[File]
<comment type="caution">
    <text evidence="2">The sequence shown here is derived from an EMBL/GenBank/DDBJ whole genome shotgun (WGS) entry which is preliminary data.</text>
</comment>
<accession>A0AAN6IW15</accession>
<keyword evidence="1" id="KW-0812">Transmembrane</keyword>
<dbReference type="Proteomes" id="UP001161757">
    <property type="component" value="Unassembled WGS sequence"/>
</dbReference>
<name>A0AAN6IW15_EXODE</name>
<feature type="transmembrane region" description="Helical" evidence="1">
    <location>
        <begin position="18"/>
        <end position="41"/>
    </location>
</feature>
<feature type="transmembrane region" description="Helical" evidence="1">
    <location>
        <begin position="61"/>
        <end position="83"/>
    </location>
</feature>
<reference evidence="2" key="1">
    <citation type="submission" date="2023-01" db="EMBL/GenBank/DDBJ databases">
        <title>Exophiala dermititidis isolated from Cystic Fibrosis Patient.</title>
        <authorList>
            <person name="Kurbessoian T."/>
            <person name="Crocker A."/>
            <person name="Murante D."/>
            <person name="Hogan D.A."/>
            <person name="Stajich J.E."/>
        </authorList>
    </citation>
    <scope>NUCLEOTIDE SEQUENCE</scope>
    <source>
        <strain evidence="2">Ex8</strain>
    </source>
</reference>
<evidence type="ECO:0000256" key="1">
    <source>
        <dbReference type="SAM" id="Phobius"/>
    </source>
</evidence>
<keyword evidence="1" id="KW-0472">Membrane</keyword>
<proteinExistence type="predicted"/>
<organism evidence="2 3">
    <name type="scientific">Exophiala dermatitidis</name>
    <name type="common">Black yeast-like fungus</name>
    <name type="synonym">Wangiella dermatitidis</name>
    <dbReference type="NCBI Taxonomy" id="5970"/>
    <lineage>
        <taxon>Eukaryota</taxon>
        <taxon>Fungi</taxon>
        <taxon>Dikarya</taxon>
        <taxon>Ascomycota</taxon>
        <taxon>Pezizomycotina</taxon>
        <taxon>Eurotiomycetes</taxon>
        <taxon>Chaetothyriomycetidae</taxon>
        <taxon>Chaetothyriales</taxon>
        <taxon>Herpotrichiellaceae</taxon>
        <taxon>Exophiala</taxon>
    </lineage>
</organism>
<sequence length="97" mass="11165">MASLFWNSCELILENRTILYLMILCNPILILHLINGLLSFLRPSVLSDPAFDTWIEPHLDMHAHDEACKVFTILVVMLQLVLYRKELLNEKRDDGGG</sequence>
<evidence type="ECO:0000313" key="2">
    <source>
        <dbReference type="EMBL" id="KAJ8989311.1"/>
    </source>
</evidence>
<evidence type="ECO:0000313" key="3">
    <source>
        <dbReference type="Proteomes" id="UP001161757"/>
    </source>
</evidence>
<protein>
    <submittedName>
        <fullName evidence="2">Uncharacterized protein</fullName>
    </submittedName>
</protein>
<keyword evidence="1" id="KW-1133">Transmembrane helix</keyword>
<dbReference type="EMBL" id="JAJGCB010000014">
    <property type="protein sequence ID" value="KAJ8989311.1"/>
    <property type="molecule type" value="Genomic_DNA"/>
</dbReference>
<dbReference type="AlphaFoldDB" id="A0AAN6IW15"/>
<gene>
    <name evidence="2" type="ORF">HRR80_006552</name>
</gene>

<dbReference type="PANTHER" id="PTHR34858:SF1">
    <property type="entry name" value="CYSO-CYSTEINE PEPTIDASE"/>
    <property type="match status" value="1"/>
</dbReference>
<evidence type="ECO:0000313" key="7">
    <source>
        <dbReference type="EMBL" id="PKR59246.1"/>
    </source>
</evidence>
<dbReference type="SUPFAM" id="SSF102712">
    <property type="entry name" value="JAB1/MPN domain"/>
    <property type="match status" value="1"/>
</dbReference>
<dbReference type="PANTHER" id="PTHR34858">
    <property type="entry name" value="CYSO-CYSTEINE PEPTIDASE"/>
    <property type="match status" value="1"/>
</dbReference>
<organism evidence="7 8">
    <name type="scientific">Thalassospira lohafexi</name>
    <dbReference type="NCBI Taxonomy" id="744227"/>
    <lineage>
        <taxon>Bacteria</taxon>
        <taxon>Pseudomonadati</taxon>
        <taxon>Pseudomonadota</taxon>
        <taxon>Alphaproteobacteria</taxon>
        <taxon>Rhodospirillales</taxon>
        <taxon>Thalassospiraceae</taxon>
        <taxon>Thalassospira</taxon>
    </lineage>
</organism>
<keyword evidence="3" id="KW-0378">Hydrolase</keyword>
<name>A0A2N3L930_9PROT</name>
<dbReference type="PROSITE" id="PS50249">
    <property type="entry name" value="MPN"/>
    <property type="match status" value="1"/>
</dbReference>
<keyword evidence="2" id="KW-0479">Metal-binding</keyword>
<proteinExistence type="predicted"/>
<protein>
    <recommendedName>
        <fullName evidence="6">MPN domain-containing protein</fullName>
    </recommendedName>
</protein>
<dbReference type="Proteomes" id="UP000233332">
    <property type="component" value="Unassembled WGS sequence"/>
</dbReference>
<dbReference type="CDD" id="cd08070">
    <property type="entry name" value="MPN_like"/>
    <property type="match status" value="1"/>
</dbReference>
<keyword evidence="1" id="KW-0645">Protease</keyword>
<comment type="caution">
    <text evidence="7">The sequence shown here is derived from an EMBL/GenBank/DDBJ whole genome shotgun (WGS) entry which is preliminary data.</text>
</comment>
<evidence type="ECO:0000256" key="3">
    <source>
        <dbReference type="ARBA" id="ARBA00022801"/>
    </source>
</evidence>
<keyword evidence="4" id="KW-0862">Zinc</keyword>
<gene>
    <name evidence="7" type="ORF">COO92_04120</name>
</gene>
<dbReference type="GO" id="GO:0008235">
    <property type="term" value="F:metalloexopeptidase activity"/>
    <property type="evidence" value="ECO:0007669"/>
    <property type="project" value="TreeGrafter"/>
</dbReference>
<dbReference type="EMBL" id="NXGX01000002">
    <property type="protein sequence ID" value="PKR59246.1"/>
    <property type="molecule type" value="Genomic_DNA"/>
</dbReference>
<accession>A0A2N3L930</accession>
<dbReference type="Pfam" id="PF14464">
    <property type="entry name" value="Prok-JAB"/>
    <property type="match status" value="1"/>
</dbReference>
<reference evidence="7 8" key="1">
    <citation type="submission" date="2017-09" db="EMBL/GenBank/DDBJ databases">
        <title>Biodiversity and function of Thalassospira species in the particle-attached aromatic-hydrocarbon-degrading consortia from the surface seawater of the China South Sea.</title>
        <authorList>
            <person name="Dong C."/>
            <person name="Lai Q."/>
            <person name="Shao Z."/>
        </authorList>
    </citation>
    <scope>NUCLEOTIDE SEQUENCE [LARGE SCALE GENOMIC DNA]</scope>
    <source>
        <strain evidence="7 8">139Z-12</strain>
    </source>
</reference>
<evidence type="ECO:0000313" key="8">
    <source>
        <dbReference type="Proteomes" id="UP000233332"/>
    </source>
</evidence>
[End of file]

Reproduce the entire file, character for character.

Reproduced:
<comment type="caution">
    <text evidence="2">The sequence shown here is derived from an EMBL/GenBank/DDBJ whole genome shotgun (WGS) entry which is preliminary data.</text>
</comment>
<accession>A0AAN6IW15</accession>
<keyword evidence="1" id="KW-0812">Transmembrane</keyword>
<dbReference type="Proteomes" id="UP001161757">
    <property type="component" value="Unassembled WGS sequence"/>
</dbReference>
<name>A0AAN6IW15_EXODE</name>
<feature type="transmembrane region" description="Helical" evidence="1">
    <location>
        <begin position="18"/>
        <end position="41"/>
    </location>
</feature>
<feature type="transmembrane region" description="Helical" evidence="1">
    <location>
        <begin position="61"/>
        <end position="83"/>
    </location>
</feature>
<reference evidence="2" key="1">
    <citation type="submission" date="2023-01" db="EMBL/GenBank/DDBJ databases">
        <title>Exophiala dermititidis isolated from Cystic Fibrosis Patient.</title>
        <authorList>
            <person name="Kurbessoian T."/>
            <person name="Crocker A."/>
            <person name="Murante D."/>
            <person name="Hogan D.A."/>
            <person name="Stajich J.E."/>
        </authorList>
    </citation>
    <scope>NUCLEOTIDE SEQUENCE</scope>
    <source>
        <strain evidence="2">Ex8</strain>
    </source>
</reference>
<evidence type="ECO:0000256" key="1">
    <source>
        <dbReference type="SAM" id="Phobius"/>
    </source>
</evidence>
<keyword evidence="1" id="KW-0472">Membrane</keyword>
<proteinExistence type="predicted"/>
<organism evidence="2 3">
    <name type="scientific">Exophiala dermatitidis</name>
    <name type="common">Black yeast-like fungus</name>
    <name type="synonym">Wangiella dermatitidis</name>
    <dbReference type="NCBI Taxonomy" id="5970"/>
    <lineage>
        <taxon>Eukaryota</taxon>
        <taxon>Fungi</taxon>
        <taxon>Dikarya</taxon>
        <taxon>Ascomycota</taxon>
        <taxon>Pezizomycotina</taxon>
        <taxon>Eurotiomycetes</taxon>
        <taxon>Chaetothyriomycetidae</taxon>
        <taxon>Chaetothyriales</taxon>
        <taxon>Herpotrichiellaceae</taxon>
        <taxon>Exophiala</taxon>
    </lineage>
</organism>
<sequence length="97" mass="11165">MASLFWNSCELILENRTILYLMILCNPILILHLINGLLSFLRPSVLSDPAFDTWIEPHLDMHAHDEACKVFTILVVMLQLVLYRKELLNEKRDDGGG</sequence>
<evidence type="ECO:0000313" key="2">
    <source>
        <dbReference type="EMBL" id="KAJ8989311.1"/>
    </source>
</evidence>
<evidence type="ECO:0000313" key="3">
    <source>
        <dbReference type="Proteomes" id="UP001161757"/>
    </source>
</evidence>
<protein>
    <submittedName>
        <fullName evidence="2">Uncharacterized protein</fullName>
    </submittedName>
</protein>
<keyword evidence="1" id="KW-1133">Transmembrane helix</keyword>
<dbReference type="EMBL" id="JAJGCB010000014">
    <property type="protein sequence ID" value="KAJ8989311.1"/>
    <property type="molecule type" value="Genomic_DNA"/>
</dbReference>
<dbReference type="AlphaFoldDB" id="A0AAN6IW15"/>
<gene>
    <name evidence="2" type="ORF">HRR80_006552</name>
</gene>

<dbReference type="PANTHER" id="PTHR34858:SF1">
    <property type="entry name" value="CYSO-CYSTEINE PEPTIDASE"/>
    <property type="match status" value="1"/>
</dbReference>
<evidence type="ECO:0000313" key="7">
    <source>
        <dbReference type="EMBL" id="PKR59246.1"/>
    </source>
</evidence>
<dbReference type="SUPFAM" id="SSF102712">
    <property type="entry name" value="JAB1/MPN domain"/>
    <property type="match status" value="1"/>
</dbReference>
<dbReference type="PANTHER" id="PTHR34858">
    <property type="entry name" value="CYSO-CYSTEINE PEPTIDASE"/>
    <property type="match status" value="1"/>
</dbReference>
<organism evidence="7 8">
    <name type="scientific">Thalassospira lohafexi</name>
    <dbReference type="NCBI Taxonomy" id="744227"/>
    <lineage>
        <taxon>Bacteria</taxon>
        <taxon>Pseudomonadati</taxon>
        <taxon>Pseudomonadota</taxon>
        <taxon>Alphaproteobacteria</taxon>
        <taxon>Rhodospirillales</taxon>
        <taxon>Thalassospiraceae</taxon>
        <taxon>Thalassospira</taxon>
    </lineage>
</organism>
<keyword evidence="3" id="KW-0378">Hydrolase</keyword>
<name>A0A2N3L930_9PROT</name>
<dbReference type="PROSITE" id="PS50249">
    <property type="entry name" value="MPN"/>
    <property type="match status" value="1"/>
</dbReference>
<keyword evidence="2" id="KW-0479">Metal-binding</keyword>
<proteinExistence type="predicted"/>
<protein>
    <recommendedName>
        <fullName evidence="6">MPN domain-containing protein</fullName>
    </recommendedName>
</protein>
<dbReference type="Proteomes" id="UP000233332">
    <property type="component" value="Unassembled WGS sequence"/>
</dbReference>
<dbReference type="CDD" id="cd08070">
    <property type="entry name" value="MPN_like"/>
    <property type="match status" value="1"/>
</dbReference>
<keyword evidence="1" id="KW-0645">Protease</keyword>
<comment type="caution">
    <text evidence="7">The sequence shown here is derived from an EMBL/GenBank/DDBJ whole genome shotgun (WGS) entry which is preliminary data.</text>
</comment>
<evidence type="ECO:0000256" key="3">
    <source>
        <dbReference type="ARBA" id="ARBA00022801"/>
    </source>
</evidence>
<keyword evidence="4" id="KW-0862">Zinc</keyword>
<gene>
    <name evidence="7" type="ORF">COO92_04120</name>
</gene>
<dbReference type="GO" id="GO:0008235">
    <property type="term" value="F:metalloexopeptidase activity"/>
    <property type="evidence" value="ECO:0007669"/>
    <property type="project" value="TreeGrafter"/>
</dbReference>
<dbReference type="EMBL" id="NXGX01000002">
    <property type="protein sequence ID" value="PKR59246.1"/>
    <property type="molecule type" value="Genomic_DNA"/>
</dbReference>
<accession>A0A2N3L930</accession>
<dbReference type="Pfam" id="PF14464">
    <property type="entry name" value="Prok-JAB"/>
    <property type="match status" value="1"/>
</dbReference>
<reference evidence="7 8" key="1">
    <citation type="submission" date="2017-09" db="EMBL/GenBank/DDBJ databases">
        <title>Biodiversity and function of Thalassospira species in the particle-attached aromatic-hydrocarbon-degrading consortia from the surface seawater of the China South Sea.</title>
        <authorList>
            <person name="Dong C."/>
            <person name="Lai Q."/>
            <person name="Shao Z."/>
        </authorList>
    </citation>
    <scope>NUCLEOTIDE SEQUENCE [LARGE SCALE GENOMIC DNA]</scope>
    <source>
        <strain evidence="7 8">139Z-12</strain>
    </source>
</reference>
<evidence type="ECO:0000313" key="8">
    <source>
        <dbReference type="Proteomes" id="UP000233332"/>
    </source>
</evidence>